Howard Marks was recently interviewed on the New York Times‘s blog DealBook to discuss his new book The Most Important Thing: Uncommon Sense for the Thoughtful Investor.
Marks describes how the book built upon the letter he has been writing for the past two decades building upon his 42-year career in investing. Among other things, Marks discusses how he anticipated the burst of the tech-bubble in 2000 and the influence Michael Milken had on his investment strategy.
Here is an excerpt from the interview:
Q. The book draws heavily on newspaper articles and the writings and quotes of famous investors, even Mark Twain. I have this image of your traveling around with a pair of scissors and a burgeoning file of newspaper clippings. Tell me about your writing process.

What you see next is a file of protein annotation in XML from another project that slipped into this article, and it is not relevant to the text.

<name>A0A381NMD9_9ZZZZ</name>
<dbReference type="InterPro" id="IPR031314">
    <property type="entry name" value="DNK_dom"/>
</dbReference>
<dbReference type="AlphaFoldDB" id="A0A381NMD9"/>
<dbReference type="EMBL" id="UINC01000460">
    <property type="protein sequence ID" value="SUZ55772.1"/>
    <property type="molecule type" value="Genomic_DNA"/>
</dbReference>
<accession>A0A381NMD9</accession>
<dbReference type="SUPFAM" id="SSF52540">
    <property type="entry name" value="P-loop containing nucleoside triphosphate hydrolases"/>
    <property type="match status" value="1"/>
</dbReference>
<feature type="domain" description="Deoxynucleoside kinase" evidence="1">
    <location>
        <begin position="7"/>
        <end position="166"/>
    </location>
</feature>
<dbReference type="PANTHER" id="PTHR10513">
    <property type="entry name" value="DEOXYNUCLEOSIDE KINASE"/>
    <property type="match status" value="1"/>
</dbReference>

A. That’s just what I’ve been doing this morning. I have a clip file spread out on my desk for the next memo. It’s working title is “How Quickly They Forget,” and it’s about short memories and how that dooms people to repeating mistakes. Nobody remembers the crisis anymore.
Q. I recall a John Kenneth Galbraith quote from your book related to that.
A. Galbraith said: “Contributing to euphoria are two further factors little noted in our time or past times. The first is extreme brevity of a financial memory. Financial disaster is quickly forgotten. When the same or closely similar circumstances occur again, sometimes only in a few years, they are hailed by a new, often youthful, and always supremely self-confident generation as a brilliantly innovative discovery.” What could be more true of the years leading up to the crisis?